Censorship in Action
Posted by rantingkraut on August 8, 2007
Channel 4 is apparently being reported to ofcom for representing radical Muslim preachers out of context. Of course, people can in principle be misquoted and this would indeed be a violation of journalistic standards, so the mere fact that ofcom is looking into such an issue may well be defensible. What is more worrying is that criminal charges were considered in this case, the Daily Telegraph reports:
“The statement added that the CPS “was also asked by the police to consider whether a prosecution under the Public Order Act 1986 should be brought against Channel 4 for broadcasting a programme including material likely to stir up racial hatred.”
Miss David advised that “on the evidence available, there was insufficient evidence that racial hatred had been stirred up as a direct consequence of the programme.”” (Source)
This is –first of all- yet another case were an ideological orientation (Islamism) is misclassified as ethnic background. It also clearly shows how censorship laws are starting to work: Channel 4 would apparently have been indicted had somebody else ‘directly been stirred up’ by the documentary; in other words: the program makers would be held accountable not for incitement, not for what they said or what they intended but for how somebody else interpreted their message.
Whatever the quality standards of this program, this was clearly not a case of anyone edging on a group of racist thugs, but serious investigative journalism. The implications are clear: it is dangerous business for journalists to investigate controversial subjects. Even tough no criminal case was brought on this occasion, it was clearly signaled that inconvenient journalists can expect to be the subject of a criminal prosecution depending on how a third party subjectively interpreted their report, i.e. depending on something beyond their control.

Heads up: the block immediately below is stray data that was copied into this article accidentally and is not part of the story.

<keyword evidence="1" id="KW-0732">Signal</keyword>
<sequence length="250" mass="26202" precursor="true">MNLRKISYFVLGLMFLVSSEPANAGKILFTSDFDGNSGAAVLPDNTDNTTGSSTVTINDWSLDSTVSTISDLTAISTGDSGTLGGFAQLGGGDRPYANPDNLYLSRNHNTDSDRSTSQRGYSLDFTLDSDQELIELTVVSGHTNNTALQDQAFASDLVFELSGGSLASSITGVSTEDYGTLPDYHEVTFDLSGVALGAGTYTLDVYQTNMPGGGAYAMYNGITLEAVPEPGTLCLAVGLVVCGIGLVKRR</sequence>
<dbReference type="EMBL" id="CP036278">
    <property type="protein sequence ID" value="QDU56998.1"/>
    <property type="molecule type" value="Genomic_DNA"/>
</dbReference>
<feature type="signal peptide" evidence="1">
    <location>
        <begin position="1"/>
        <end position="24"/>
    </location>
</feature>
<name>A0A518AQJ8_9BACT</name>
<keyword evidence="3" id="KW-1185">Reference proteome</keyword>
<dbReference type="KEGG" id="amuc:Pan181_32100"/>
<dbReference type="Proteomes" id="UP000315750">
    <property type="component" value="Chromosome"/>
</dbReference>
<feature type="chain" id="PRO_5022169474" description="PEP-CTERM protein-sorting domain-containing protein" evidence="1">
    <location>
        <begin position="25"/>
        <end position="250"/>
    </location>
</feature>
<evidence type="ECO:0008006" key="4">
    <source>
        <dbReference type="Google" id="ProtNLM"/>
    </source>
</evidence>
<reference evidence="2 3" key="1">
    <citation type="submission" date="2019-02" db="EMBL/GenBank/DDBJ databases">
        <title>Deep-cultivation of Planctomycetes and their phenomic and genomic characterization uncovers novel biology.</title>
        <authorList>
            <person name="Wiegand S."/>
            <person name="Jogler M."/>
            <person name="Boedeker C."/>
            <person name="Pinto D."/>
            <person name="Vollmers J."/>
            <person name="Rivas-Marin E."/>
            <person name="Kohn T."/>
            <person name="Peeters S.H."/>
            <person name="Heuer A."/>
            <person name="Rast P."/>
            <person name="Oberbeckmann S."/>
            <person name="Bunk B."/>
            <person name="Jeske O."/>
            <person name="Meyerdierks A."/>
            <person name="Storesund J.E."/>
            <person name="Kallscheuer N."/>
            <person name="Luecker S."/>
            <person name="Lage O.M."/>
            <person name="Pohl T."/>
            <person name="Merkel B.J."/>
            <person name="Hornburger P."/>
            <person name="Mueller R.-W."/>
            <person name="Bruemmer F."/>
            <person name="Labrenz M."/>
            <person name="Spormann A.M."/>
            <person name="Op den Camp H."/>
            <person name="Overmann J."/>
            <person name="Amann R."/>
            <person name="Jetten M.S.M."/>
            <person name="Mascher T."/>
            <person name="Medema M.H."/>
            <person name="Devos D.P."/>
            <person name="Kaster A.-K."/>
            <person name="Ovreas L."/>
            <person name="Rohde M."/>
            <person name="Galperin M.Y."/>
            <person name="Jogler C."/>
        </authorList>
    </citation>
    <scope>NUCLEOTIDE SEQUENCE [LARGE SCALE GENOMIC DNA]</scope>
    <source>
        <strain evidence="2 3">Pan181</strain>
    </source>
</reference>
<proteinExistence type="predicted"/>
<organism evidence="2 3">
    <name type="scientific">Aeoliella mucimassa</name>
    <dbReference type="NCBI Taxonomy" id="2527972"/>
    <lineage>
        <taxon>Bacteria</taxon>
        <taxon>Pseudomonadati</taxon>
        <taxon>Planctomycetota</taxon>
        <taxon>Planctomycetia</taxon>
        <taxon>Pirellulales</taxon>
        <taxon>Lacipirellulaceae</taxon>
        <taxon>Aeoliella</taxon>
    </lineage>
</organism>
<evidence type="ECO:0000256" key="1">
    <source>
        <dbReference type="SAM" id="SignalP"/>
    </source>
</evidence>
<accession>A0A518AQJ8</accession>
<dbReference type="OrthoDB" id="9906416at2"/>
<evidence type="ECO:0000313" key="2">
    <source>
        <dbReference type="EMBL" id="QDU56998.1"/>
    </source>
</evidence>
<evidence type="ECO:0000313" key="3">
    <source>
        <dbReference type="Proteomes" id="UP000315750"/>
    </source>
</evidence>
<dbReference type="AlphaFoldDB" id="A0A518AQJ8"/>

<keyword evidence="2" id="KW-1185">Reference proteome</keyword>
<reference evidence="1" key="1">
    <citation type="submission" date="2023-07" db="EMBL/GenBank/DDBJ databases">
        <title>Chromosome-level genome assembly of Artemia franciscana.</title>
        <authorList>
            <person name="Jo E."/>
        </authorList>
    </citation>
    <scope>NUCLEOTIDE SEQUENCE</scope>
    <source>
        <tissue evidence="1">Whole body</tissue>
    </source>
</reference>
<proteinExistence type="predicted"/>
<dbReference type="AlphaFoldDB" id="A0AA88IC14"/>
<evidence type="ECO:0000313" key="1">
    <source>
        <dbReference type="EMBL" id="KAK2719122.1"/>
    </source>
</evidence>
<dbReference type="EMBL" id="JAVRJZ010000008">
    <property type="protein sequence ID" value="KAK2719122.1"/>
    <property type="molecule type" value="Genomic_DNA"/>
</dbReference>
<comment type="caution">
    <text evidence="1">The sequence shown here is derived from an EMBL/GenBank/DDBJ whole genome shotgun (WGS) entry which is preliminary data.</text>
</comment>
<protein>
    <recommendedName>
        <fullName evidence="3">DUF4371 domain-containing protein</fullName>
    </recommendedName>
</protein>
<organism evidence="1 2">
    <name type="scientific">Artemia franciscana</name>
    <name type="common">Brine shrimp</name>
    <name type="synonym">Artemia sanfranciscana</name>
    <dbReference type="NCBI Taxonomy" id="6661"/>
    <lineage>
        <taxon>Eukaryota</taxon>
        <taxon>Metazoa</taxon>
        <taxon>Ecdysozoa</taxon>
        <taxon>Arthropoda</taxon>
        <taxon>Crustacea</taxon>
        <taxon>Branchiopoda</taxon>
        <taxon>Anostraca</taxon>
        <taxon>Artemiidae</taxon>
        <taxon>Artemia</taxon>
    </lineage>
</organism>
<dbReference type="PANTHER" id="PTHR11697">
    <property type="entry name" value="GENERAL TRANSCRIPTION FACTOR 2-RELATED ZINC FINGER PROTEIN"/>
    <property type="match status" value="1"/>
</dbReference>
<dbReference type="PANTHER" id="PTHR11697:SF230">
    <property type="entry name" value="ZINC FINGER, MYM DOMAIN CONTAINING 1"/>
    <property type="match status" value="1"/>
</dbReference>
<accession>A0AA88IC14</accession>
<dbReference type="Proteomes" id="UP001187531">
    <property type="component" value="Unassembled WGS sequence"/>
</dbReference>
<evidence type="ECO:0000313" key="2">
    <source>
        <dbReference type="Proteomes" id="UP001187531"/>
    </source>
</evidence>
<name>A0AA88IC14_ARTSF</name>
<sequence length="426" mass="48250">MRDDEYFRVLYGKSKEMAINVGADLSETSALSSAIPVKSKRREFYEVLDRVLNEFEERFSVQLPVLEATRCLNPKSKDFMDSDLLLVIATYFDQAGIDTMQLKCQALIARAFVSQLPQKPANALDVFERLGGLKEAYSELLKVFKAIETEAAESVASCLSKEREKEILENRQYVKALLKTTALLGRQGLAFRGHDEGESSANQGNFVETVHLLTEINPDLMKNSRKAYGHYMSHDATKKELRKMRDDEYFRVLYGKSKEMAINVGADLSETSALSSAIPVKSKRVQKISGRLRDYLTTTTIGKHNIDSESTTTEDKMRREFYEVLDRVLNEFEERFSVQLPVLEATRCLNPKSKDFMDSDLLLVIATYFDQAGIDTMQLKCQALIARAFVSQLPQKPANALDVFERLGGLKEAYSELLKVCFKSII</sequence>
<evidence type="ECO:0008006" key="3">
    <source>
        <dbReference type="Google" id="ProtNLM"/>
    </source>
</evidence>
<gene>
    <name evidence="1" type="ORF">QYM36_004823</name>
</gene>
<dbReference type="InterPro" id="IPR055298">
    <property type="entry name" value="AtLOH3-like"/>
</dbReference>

The law used in this case was not new, but the increasingly assertive and extended use of ‘hate speech’ laws  contributes to a mounting threat of legally enforced censorship.
lgf has the Channel 4 news report and original documentary. The news coverage contains an interview with one of the alleged victims of misrepresentation. He gives largely evasive answers when asked to clarify the proper context. The only exception to this is one instance were he addressed a hypothetical question on freedom of speech, and in this case the hypothetical context of his statement should have been clear to anyone who can distinguish the conditional and indicative moods of a verb.
 For background information on this tendency, consider for example: David G. Green “We’re (Nearly) all Victims Now” CIVITAS
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